Sometimes, dogs are genetically wired to be weak nerved and wary of novel stimuli. Some breeds may require more socialization because they are naturally cautious of strangers; yet, this should not be confused with neophobia. Neophobia involves fear of novel things, and even in a litter of pups belonging to a breed that is known for being naturally social towards people, sometimes some pups who are wary of new stimuli may pop up now and then, despite selective breeding. There is no genetic marker for neophobia. Despite loads of socialization, some pups may never be totally comfortable when faced with novel stimuli.
Dogs with a history of being punished and abused may develop neophobia. For instance, a puppy who is repeatedly punished for interacting with novel stimuli may associate the novel stimuli with fear and may stop wanting to interact with anything new. Negative experiences during a puppy's fear period may also cause the onset of neophobia. For instance, a young puppy left outdoors while the owners are at work may be flooded with scary stimuli that may cause fear and sensorial overload.
How to Prevent and Deal With Dog Neophobia
Dealing with a truly neophobic dogs is not an easy task. For this reason, it's best to do your best to preventing neophobia rather than treating it. There are fortunately many things you can do to prevent it, but not as many for treating it. Yet, you can manage it to a certain extent so the dog is a bit more relaxed. Following are some tips.
- Socialize, socialize, socialize. Make all new stimuli a pleasant experience to discover. Expose your puppy to new surfaces, noises, people of all ages, sizes and races, different animals, various types of dogs, places etc. Yet, don't flood your puppy with too many stimuli at once or with stimuli that at full intensity may be overwhelming and scary. Read about desensitization.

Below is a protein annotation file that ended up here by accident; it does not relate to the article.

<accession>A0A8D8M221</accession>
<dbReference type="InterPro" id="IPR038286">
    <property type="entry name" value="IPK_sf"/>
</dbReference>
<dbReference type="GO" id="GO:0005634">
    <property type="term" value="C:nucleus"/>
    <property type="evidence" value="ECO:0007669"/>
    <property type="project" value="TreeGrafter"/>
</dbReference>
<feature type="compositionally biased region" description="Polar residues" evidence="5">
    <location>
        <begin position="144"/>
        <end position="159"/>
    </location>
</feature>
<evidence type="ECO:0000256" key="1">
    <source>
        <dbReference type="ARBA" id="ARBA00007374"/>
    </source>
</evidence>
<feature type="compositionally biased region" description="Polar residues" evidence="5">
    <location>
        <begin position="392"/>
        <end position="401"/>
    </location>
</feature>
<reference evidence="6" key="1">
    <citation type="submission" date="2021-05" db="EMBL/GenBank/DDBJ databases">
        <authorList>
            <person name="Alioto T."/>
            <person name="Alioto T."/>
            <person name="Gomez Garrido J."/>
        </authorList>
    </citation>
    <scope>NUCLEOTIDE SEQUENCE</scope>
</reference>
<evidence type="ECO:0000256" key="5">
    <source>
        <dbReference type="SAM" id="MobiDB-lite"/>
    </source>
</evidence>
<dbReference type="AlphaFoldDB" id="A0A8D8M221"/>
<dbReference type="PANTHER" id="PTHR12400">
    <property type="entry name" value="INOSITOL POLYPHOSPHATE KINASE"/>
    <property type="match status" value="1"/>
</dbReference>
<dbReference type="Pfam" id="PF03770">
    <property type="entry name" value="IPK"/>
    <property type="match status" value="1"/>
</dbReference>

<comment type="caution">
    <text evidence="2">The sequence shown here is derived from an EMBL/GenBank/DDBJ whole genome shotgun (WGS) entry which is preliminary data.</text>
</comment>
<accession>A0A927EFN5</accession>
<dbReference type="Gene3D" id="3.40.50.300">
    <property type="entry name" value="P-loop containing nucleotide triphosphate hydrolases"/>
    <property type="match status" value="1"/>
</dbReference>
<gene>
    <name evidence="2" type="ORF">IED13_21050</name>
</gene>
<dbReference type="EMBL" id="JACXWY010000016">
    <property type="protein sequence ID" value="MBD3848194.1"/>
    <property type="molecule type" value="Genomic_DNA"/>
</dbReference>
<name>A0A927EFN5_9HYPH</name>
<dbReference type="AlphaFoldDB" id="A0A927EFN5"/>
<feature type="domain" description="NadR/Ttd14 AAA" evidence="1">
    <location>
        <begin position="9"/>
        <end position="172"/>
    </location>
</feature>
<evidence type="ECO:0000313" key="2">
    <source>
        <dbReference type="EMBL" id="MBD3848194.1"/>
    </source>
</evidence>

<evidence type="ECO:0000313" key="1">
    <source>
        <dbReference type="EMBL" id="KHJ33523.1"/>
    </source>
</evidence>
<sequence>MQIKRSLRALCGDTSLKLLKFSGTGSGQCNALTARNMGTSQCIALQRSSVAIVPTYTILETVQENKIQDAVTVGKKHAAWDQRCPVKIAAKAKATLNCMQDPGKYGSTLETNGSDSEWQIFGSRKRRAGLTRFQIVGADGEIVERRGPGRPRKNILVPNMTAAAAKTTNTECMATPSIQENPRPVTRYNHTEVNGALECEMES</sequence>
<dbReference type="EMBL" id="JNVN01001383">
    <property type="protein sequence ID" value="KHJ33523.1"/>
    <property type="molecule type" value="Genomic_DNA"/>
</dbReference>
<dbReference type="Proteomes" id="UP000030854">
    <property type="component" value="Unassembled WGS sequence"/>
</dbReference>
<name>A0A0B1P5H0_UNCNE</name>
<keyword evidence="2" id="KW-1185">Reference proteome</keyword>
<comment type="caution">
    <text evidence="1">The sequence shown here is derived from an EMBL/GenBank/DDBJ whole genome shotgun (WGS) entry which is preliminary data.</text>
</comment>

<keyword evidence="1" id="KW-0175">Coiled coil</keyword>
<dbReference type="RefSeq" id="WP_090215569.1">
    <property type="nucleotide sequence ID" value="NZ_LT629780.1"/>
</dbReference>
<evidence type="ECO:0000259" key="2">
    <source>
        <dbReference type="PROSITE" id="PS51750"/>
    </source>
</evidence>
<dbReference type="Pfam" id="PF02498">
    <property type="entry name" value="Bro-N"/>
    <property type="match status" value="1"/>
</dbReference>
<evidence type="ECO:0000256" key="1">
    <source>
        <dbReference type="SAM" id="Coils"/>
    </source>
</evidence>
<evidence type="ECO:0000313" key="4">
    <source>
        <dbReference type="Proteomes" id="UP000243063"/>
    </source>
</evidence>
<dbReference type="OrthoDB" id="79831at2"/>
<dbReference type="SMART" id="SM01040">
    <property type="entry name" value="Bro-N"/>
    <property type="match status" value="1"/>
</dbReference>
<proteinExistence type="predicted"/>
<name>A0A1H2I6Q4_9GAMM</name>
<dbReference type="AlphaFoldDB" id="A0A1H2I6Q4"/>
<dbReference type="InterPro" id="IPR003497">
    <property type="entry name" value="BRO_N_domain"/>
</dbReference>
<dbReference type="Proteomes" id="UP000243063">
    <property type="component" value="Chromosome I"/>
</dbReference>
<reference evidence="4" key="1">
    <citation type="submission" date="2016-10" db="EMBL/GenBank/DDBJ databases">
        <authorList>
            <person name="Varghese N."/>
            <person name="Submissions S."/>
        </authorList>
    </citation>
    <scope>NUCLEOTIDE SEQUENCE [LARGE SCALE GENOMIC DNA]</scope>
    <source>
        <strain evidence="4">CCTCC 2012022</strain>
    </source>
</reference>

- When you are away, keep your puppy in a safe secure area where he is not exposed to and bombarded with frightening stimuli.
- Provide your dog with the reassurance of a structured schedule where your dog knows what to expect next.
- Identify what new stimuli your dog is fearful of and work on counterconditioning techniques.
- When your dog encounters a scary stimuli, your attitude counts! Never force your dog to interact with what scares her. Talk to you dog in a cheerful tone of voice and reward her promptly with high-value treats if she takes initiative to approach.
- If you notice a trigger at a distance and you know your dog will react fearfully, do an about face and an emergency U-turn.
- Instill confidence in your dog through clicker training and targeting.
- Invest in calming aids such as a Thundershirt, calming diffusers, and music therapy.
- Read the books Scaredy dog" and Cautious Canine.
- For severe cases, seek the help of a professional.
This article is accurate and true to the best of the author’s knowledge. It is not meant to substitute for diagnosis, prognosis, treatment, prescription, or formal and individualized advice from a veterinary medical professional. Animals exhibiting signs and symptoms of distress should be seen by a veterinarian immediately.